Saturday, November 8, 2008

Brennan Blogs: Yes on Proposition 8 - The 8th Deadly Sin?

70% of African Americans voted yes. 51% of Latinos voted yes. 49% of Caucasians voted yes. You know who did not vote yes? Me. Lust, gluttony, greed, sloth, wrath, envy, pride, and... "yes" on California's Proposition 8? I think so.

For those uninformed (or firmly entrenched hiding under a rock due to the threat of Governor Sarah Palin's rise to power), this past election Tuesday on November 4, 2008, California voters were asked to decide whether people can get married. These "people" just happened to be of the same sex. In the most liberal state in the union (maybe outside Hawaii), such voters decided that maybe they were not so liberal and that, maybe, once again, they'd rather not ask and rather avoid being told.

Although quite irrelevant to this conversation, I am not gay. However, I do want to get married one day and fortunately, for whatever reason, maybe even a flip of god's coin, I am allowed to do so in my socially-permissible heterosexual bliss. Over 100 years ago you might have read the same thing from someone like me praising their right to vote and their right to own land, thanking their lucky stars that they were born with male genitalia. Even earlier in our history, someone like me might have discussed the guilty fortune he felt from being born with less pigment in his skin and, because of that, being given all the rights that the United States Constitution affords.

(On a side note, isn't it interesting that African-Americans were given the right to vote before women were? And that now, we have the first African-American president prior to the first woman president? Makes one contemplate where the lines of discrimination may truly be drawn... but... I digress).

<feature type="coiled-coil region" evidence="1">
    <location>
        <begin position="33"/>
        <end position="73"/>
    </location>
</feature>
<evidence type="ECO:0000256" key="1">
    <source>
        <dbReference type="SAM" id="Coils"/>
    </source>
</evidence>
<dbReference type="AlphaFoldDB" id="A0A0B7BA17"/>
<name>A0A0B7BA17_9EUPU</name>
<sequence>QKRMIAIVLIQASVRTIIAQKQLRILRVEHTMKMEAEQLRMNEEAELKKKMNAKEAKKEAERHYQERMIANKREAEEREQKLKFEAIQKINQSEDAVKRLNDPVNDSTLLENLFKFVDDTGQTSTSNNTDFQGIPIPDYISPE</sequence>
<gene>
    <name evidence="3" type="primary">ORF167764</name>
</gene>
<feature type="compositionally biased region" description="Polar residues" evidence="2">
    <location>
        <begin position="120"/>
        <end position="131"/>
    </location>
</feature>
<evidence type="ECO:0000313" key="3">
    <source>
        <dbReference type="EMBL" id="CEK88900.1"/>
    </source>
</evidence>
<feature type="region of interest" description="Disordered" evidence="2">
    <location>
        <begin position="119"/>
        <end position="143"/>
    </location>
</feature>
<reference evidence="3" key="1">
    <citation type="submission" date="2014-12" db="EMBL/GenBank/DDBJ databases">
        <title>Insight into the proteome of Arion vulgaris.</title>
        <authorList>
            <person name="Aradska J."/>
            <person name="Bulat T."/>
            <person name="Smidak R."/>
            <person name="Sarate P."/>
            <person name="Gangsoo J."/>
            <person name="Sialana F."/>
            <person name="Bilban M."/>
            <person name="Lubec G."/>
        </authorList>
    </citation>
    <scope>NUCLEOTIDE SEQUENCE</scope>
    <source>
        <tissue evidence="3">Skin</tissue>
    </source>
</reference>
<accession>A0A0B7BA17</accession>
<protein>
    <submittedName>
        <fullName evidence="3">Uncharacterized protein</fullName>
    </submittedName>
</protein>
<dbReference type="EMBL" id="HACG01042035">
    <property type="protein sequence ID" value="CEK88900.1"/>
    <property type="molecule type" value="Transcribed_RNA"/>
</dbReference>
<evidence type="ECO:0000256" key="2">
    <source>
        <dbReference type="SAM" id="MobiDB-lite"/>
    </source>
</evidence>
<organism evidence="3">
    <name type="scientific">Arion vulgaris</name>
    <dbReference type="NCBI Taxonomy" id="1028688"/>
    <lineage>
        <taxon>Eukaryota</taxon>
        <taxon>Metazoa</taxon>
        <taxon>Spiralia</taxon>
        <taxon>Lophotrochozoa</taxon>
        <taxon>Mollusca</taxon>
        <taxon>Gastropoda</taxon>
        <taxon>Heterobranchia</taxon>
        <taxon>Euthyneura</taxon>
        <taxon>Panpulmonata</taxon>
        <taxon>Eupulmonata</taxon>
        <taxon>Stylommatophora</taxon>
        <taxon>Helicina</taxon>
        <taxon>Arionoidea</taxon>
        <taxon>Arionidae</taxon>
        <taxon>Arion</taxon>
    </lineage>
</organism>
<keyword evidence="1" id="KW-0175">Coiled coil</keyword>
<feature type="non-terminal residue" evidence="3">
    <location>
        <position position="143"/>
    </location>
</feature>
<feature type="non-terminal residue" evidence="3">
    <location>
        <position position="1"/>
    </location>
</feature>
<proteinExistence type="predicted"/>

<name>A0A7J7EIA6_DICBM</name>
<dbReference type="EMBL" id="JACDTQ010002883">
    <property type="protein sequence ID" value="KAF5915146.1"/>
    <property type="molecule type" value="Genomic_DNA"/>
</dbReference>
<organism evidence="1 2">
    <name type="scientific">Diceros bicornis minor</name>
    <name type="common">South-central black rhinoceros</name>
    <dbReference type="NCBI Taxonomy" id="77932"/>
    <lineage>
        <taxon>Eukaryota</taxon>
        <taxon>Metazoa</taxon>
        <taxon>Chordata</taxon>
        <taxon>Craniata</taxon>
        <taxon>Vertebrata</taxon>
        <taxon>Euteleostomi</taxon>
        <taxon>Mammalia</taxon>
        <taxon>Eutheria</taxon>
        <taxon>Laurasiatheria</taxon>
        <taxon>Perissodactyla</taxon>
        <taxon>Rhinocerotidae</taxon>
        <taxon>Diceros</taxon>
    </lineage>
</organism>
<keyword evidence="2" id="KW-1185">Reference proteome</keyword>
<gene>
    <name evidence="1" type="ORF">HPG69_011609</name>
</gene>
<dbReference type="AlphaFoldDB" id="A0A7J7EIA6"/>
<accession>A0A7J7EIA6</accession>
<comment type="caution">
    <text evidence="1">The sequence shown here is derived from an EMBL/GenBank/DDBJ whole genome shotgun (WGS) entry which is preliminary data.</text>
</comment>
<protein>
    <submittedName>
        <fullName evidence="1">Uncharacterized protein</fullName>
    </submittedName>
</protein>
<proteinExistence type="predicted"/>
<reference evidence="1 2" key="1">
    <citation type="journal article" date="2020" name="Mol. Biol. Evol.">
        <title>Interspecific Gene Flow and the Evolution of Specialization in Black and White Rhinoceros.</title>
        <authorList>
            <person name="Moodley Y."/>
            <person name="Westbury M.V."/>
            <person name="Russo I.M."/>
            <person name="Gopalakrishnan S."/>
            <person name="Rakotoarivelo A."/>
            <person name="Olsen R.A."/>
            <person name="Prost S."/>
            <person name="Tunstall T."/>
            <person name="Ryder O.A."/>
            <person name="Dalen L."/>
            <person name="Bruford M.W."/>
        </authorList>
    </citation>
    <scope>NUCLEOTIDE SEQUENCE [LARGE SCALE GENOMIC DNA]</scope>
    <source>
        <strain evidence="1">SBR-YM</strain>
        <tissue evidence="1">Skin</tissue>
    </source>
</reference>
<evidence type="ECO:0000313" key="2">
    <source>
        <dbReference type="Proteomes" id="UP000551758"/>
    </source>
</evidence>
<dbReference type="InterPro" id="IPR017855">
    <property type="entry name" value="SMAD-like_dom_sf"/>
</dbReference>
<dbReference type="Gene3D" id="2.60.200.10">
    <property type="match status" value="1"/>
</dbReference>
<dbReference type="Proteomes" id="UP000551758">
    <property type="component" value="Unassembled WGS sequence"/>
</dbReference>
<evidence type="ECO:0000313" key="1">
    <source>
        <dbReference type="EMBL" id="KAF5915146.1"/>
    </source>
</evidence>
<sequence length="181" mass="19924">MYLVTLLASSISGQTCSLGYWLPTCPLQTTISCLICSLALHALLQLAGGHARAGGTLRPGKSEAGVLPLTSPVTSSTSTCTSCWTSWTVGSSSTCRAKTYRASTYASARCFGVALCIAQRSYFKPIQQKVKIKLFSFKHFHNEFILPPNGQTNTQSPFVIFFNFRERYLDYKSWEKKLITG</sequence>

Is denial of gay marriage akin to slavery? No. To the women's suffrage movement? Probably not. That's not the point. Unfortunately, racism, bigotry, discrimination... it's all subtle and often deceptively innocuous. Who cares if gays cannot get married, they still have domestic partnerships... umm, right? At the time these issues are raised, they don't seem like such a big deal to common folk, even those who are actually tolerant. Often we just assume its only a matter of time until such problems are resolved and that, in the mean time, we don't have to deal with them, gleefully swimming in our willful ignorance. Truth is, eventually these issues are resolved, but in the interim, even those truly tolerant and accepting forget to vote, they forget to make a fuss, and, with feigned shock, they watch their fellow human beings denied their inalienable rights.

The real problem with this attitude is that people, such as the aforementioned well-dressed vice-presidential nominee, are allowed to say, and feeling good in doing so, that they are "tolerant." After such quick and flippant comments to convince themselves of their own righteousness, they are satisfied and feel that they have done enough. They get to say, "I am 'tolerant' of blacks, I am 'tolerant' of immigrants, I am 'tolerant' of Jews, and I am 'tolerant' of "gays." They then sleep at home at night feeling they have done heaven's work... until, that is, their so-called "tolerance" is actually tested by a family member, a neighbor, a friend, or, as in this case, a proposition.

The real problem is that it's not, never enough to be just tolerant.